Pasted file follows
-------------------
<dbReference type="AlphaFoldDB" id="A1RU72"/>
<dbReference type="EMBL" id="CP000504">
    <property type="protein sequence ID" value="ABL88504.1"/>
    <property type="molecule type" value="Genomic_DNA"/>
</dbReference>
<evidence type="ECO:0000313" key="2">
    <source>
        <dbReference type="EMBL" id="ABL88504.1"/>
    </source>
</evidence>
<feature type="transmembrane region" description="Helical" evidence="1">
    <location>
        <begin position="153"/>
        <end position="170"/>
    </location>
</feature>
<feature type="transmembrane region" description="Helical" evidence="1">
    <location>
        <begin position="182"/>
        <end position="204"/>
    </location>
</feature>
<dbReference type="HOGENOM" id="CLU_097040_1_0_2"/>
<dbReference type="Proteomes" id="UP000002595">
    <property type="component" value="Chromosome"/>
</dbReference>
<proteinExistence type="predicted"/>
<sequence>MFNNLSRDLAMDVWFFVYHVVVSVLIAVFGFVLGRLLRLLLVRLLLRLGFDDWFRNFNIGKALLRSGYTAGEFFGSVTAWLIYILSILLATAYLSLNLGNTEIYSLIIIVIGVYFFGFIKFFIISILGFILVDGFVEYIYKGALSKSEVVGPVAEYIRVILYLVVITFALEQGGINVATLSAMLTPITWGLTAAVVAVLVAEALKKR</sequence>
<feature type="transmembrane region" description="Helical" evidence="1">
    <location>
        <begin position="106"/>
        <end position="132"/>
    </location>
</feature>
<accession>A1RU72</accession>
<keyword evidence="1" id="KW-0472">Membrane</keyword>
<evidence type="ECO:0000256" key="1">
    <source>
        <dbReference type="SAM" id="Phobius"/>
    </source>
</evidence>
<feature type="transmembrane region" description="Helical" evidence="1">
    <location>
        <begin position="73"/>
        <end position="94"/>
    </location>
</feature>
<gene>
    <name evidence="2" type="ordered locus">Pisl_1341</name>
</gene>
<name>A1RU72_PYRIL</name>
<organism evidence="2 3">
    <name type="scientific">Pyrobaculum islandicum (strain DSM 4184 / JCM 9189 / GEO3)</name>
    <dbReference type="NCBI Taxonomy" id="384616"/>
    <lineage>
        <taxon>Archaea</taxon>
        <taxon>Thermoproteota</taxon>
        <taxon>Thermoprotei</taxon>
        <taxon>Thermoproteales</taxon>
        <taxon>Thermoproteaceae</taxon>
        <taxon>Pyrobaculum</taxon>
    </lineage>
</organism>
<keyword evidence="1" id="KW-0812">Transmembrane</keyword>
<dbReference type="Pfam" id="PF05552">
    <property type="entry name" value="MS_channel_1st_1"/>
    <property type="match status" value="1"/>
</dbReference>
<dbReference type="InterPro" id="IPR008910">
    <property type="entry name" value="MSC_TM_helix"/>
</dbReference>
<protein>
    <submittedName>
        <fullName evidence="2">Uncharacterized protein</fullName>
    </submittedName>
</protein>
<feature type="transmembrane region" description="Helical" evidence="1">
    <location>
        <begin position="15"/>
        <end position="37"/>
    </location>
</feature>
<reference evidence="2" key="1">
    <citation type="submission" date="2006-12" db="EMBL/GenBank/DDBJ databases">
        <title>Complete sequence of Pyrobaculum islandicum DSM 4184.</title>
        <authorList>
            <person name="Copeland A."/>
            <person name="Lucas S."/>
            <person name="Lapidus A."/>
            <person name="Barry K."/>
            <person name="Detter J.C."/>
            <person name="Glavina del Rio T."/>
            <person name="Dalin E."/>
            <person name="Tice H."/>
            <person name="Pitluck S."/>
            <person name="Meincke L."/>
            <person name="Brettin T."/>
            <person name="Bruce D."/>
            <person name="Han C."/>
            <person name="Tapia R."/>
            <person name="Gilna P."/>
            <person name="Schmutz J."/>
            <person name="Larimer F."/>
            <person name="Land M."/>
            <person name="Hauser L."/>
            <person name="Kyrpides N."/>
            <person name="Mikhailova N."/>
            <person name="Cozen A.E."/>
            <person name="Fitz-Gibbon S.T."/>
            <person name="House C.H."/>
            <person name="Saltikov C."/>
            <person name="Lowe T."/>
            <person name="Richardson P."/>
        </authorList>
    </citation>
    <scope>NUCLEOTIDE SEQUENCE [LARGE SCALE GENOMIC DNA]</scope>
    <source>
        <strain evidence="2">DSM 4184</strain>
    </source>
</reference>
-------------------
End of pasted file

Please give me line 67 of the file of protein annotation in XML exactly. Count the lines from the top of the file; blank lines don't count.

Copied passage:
    <property type="match status" value="1"/>